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Schrodinger
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I'm partly there, but I get stuck at a particular point in. It's kind of Thermochemistry/Stoichiometry. (Question will be posted below.)
 one year ago
 one year ago
Schrodinger Group Title
I'm partly there, but I get stuck at a particular point in. It's kind of Thermochemistry/Stoichiometry. (Question will be posted below.)
 one year ago
 one year ago

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Schrodinger Group TitleBest ResponseYou've already chosen the best response.1
Consider the reaction: \[4CO _{(g)}+2NO _{2(g)} \rightarrow 4CO _{2(g)}+N _{2(g)}\] Using the following information, find ΔH° at 25° C. \[NO _{(g)}, \Delta H ^{°} _{f} = 91.3 kJ.mol\]\[CO _{2(g)}, \Delta H _{f} ^{°} = 393.5 kJ/mol\]\[2NO _{(g)}+O _{2(g)} \rightarrow 2NO _{2(g)}, \Delta H _{f} ^{°} = 116.2 kJ/mol\]\[2CO _{(g)}+O _{2(g)} \rightarrow 2CO _{2(g)}, \Delta H _{f} ^{°} = 566.0 kJ/mol\]
 one year ago

Schrodinger Group TitleBest ResponseYou've already chosen the best response.1
I'm applying Hess's Law and doing this: 4CO(g)+2NO2(g)→4CO2(g)+N2(g) is what I want as a final product. Therefore, 2x [ 2CO(g)+O2(g)→2CO2(g) ] So I can get 4CO on the reactant side. 2*(566.0) Flip [ 2NO(g)+O2(g)→2NO2(g) ] So I can get 2NO2 on the reactant side. (116.2) subtract 2x the standard formation enthalpy of [ NO(g) ] to get rid of the unnecessary 2NO in the reaction. Ignore any values regarding N2, as it is in its natural state. Then I have an extra O2 molecule, after cancelling out one of them. How do I deal with this using the equations given without adding unnecessary elements to the reaction that I will also have to cancel out, but won't be able to without not getting the result?!?
 one year ago

Kryten Group TitleBest ResponseYou've already chosen the best response.1
did you get to any answer? i got dH = 1198,4 kJ/mol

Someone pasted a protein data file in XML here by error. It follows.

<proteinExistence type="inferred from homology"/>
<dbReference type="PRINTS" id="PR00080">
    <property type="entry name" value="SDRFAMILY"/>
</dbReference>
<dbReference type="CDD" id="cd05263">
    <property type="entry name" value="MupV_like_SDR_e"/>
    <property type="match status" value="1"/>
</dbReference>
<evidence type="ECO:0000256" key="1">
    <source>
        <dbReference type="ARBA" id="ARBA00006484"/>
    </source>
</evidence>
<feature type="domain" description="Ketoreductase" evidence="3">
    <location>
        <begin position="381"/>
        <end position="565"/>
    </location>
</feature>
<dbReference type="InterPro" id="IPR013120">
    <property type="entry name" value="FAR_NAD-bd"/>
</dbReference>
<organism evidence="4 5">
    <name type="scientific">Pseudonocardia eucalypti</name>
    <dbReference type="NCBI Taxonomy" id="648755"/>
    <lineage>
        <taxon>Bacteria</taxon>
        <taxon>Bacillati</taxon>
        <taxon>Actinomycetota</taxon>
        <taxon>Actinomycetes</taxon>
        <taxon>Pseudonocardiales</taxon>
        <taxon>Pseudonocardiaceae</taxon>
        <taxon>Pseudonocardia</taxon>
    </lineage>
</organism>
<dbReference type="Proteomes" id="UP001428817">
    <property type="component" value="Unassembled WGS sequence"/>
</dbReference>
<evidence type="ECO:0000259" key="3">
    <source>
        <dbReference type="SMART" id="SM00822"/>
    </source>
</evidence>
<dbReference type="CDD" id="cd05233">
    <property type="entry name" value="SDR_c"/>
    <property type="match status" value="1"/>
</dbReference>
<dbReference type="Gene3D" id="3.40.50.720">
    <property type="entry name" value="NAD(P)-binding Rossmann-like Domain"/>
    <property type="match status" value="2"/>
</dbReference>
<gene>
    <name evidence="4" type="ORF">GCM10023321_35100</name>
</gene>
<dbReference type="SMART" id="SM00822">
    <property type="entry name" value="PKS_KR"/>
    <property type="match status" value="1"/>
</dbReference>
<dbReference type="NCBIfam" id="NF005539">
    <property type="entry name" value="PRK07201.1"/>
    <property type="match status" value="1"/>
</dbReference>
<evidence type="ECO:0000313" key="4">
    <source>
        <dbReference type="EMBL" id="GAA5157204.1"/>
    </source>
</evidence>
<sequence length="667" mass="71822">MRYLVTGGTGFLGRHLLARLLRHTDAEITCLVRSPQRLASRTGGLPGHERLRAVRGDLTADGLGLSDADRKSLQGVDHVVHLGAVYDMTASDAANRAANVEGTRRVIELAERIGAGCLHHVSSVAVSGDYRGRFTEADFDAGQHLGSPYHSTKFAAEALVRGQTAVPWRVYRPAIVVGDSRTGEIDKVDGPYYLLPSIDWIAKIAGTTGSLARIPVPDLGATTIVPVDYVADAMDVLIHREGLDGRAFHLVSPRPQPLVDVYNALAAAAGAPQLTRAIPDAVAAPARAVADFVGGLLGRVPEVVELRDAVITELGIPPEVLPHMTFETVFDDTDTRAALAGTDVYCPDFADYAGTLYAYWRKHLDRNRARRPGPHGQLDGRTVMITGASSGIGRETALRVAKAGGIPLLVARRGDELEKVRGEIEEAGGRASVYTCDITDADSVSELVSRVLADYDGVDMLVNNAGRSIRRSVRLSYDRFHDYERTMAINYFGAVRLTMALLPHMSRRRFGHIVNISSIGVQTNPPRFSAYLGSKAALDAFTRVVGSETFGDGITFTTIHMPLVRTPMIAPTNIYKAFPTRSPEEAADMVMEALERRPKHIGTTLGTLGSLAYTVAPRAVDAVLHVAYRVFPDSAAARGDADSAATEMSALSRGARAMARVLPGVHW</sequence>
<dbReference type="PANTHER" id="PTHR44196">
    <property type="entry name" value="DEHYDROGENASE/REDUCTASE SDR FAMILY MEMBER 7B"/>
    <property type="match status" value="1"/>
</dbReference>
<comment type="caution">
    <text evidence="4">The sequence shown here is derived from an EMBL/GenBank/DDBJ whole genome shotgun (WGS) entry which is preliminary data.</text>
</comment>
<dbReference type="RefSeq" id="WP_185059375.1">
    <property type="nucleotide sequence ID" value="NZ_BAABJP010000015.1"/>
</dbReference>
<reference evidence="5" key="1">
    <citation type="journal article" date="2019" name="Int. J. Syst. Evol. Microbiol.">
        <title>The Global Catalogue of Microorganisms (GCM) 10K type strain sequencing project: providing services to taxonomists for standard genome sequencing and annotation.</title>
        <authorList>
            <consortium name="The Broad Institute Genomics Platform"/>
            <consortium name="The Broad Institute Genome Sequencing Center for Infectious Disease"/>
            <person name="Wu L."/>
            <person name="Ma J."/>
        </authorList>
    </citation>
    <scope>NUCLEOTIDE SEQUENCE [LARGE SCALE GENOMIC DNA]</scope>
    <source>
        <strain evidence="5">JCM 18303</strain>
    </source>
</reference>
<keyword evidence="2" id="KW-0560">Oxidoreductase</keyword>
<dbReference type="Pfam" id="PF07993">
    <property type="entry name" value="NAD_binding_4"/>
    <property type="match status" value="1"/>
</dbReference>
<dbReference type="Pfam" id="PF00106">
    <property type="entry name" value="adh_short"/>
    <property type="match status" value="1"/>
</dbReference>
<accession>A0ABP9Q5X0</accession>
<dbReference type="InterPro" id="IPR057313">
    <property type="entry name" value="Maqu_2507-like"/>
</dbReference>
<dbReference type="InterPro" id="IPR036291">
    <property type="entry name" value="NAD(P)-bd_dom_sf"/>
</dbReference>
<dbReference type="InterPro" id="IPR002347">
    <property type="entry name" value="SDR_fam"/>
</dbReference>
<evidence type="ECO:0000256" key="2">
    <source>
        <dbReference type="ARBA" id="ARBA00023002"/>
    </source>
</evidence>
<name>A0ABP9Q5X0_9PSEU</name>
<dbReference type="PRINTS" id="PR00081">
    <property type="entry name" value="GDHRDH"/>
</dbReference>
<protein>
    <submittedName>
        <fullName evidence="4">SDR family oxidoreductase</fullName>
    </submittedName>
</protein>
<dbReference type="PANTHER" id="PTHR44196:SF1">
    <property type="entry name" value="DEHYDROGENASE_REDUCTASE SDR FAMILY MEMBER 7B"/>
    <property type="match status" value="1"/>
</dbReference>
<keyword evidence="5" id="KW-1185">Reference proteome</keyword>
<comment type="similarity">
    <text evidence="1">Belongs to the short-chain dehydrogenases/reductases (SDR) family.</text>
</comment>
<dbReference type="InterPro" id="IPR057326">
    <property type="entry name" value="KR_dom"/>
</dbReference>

one year ago

Schrodinger Group TitleBest ResponseYou've already chosen the best response.1
Well, I couldn't, because I couldn't get rid of Oxygen. I can't arrive at an answer until I eliminate all the unnecessary species in the reaction, and I get stuck with a single O2 molecule.
 one year ago

Kryten Group TitleBest ResponseYou've already chosen the best response.1
ok so this is what i did: dH = sum(products)  sum(reactants) first reaction: 2NO(g)+O2(g)→2NO2(g), ΔH∘f=−116.2kJ/mol sum(products) = dH + sum(reactants) 2*dHf(NO2) = 116,2 + 2*91,3 dHf(NO2) = 33,2 kJ mol1 second reaction: 2CO(g)+O2(g)→2CO2(g), ΔH∘f=−566.0kJ/mol 2*dHf(CO) = 2*(393,5)  ( 556,0) dHf(CO) = 110,5 kJ mol1 now its simple just calculate for requested equation: 4CO(g)+2NO2(g)→4CO2(g)+N2(g) dH = [4*(393,5)]  [4*(110,5) + 2*33,2 ] dH = 1198,4 kJ mol1
 one year ago

Schrodinger Group TitleBest ResponseYou've already chosen the best response.1
I'm reading your response, but just a heads up, apparently your answer is wrong. (Mine obviously is, too.) One second.
 one year ago

Schrodinger Group TitleBest ResponseYou've already chosen the best response.1
PS, is "D" delta? It seems to be so, but I don't like assumptions.
 one year ago

Kryten Group TitleBest ResponseYou've already chosen the best response.1
yes d is delta
 one year ago

Schrodinger Group TitleBest ResponseYou've already chosen the best response.1
Oh, pardon me. You were right. Sorry about that, didn't mean to make you doubt yourself. Yup, you were right. Now I just need to figure out what you did, XD.
 one year ago
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